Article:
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If I Started My Weight Loss Journey Over Again, Here's What I Would Do Differently

Don't get my wrong, I did a lot of stuff right on my weight loss journey. But in hindsight, there are a handful of things I would have changed to make my weight loss experience more pleasurable and less rigid.
09/04/2015 08:44am ET | Updated December 6, 2017
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When folks hear I've maintained a 125-pound weight loss for over six years now, I'm (almost) always immediately asked, "How did you lose the weight?" And sometimes, I'm ashamed to be open and honest about my weight loss journey.

No, I didn't have any surgeries, take gimmicky fat burner supplements, follow a fad diet, or rely on meal replacement shakes to lose weight. But what I did to lose weight wasn't anything out of the ordinary.

To release 150 pounds in just 11 months, I switched to a lower-calorie way of eating and exercised every day (sometimes twice a day). It wasn't a miracle; it was constant mindfulness and hard work.

Don't get my wrong, I did a lot of stuff right on my weight loss journey. But in hindsight, there are a handful of things I would have changed to make my weight loss experience more pleasurable and less rigid.

Here are some things I would have done differently if I were starting over again:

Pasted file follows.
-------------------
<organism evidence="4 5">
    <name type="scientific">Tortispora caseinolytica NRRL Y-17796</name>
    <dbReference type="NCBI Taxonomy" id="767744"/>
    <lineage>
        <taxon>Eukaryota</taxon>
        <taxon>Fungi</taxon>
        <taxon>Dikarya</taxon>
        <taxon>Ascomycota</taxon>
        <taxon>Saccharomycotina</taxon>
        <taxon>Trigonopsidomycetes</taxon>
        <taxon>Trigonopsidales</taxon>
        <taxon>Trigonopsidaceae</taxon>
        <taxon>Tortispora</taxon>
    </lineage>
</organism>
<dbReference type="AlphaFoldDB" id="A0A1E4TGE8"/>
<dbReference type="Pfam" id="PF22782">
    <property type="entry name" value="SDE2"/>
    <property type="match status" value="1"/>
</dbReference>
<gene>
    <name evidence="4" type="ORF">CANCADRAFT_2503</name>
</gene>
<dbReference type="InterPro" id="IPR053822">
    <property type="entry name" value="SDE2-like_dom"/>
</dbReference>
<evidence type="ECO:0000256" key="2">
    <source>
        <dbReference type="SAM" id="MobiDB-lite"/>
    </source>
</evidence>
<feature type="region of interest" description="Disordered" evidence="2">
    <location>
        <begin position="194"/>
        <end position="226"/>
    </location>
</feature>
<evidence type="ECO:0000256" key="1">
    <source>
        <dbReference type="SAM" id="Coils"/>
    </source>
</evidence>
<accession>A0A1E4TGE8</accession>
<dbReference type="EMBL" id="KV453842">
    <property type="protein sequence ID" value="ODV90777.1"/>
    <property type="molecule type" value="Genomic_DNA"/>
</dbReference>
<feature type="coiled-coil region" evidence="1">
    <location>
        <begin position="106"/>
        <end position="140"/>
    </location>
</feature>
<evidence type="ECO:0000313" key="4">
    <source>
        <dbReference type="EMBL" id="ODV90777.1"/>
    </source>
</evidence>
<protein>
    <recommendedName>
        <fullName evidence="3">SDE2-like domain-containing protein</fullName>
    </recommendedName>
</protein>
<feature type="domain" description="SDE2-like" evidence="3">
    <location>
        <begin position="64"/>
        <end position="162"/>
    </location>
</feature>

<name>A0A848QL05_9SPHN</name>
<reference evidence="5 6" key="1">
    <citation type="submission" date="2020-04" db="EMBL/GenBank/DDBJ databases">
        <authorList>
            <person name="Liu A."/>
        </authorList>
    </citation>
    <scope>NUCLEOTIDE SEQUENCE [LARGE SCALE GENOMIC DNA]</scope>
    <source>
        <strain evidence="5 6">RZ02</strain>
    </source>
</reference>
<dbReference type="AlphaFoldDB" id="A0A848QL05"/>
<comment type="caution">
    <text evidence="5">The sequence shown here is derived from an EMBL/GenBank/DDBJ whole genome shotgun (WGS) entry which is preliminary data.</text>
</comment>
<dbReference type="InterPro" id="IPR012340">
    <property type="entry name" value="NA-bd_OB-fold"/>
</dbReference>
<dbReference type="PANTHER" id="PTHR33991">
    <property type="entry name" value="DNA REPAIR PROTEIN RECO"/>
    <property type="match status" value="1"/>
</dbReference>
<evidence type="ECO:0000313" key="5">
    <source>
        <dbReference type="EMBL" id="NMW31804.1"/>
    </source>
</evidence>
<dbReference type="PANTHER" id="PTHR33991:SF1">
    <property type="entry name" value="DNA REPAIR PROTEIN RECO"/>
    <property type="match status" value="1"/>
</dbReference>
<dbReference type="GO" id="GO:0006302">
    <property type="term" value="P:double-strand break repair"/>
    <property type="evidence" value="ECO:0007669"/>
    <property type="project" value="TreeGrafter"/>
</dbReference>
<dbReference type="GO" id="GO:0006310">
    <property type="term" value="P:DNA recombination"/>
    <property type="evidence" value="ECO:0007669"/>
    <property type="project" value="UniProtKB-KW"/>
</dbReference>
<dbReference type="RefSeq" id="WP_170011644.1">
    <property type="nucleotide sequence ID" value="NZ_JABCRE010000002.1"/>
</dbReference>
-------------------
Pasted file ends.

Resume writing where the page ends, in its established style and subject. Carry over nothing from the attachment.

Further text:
1. I would have asked for help more often instead of attempting to do it all on my own.

"One of the greatest barriers to connection is the cultural importance we place on "going it alone." Somehow we've come to equate success with not needing anyone. Many of us are willing to extend a helping hand, but we're very reluctant to reach out for help when we need it ourselves." -- Brene Brown

As much as I know the struggle made me stronger, I could have saved a lot of frustration by seeking out a mentor to work with me on my journey to better health. I was very stubborn and full of pride (and that's gotten me into trouble in more ways than one). At one point at the beginning of my journey, I hired a personal trainer for a couple of private workout sessions. The personal trainer's work ethic was flaky at best, and I imagine I allowed that experience to cloud my judgment when it came to seeking help again. Research suggests that most people are more willing to give assistance to someone over asking for help. Now, I openly take any help someone is willing to give me in all areas of my life. By receiving help from someone, I'm not giving my power away. At the end of the day, I'm the one who made the decisions and took the actions.

2. I would not have lost weight so rapidly.

"The biggest mistake people make is to try to lose too much weight too fast." -- Dr. Mehmet Oz.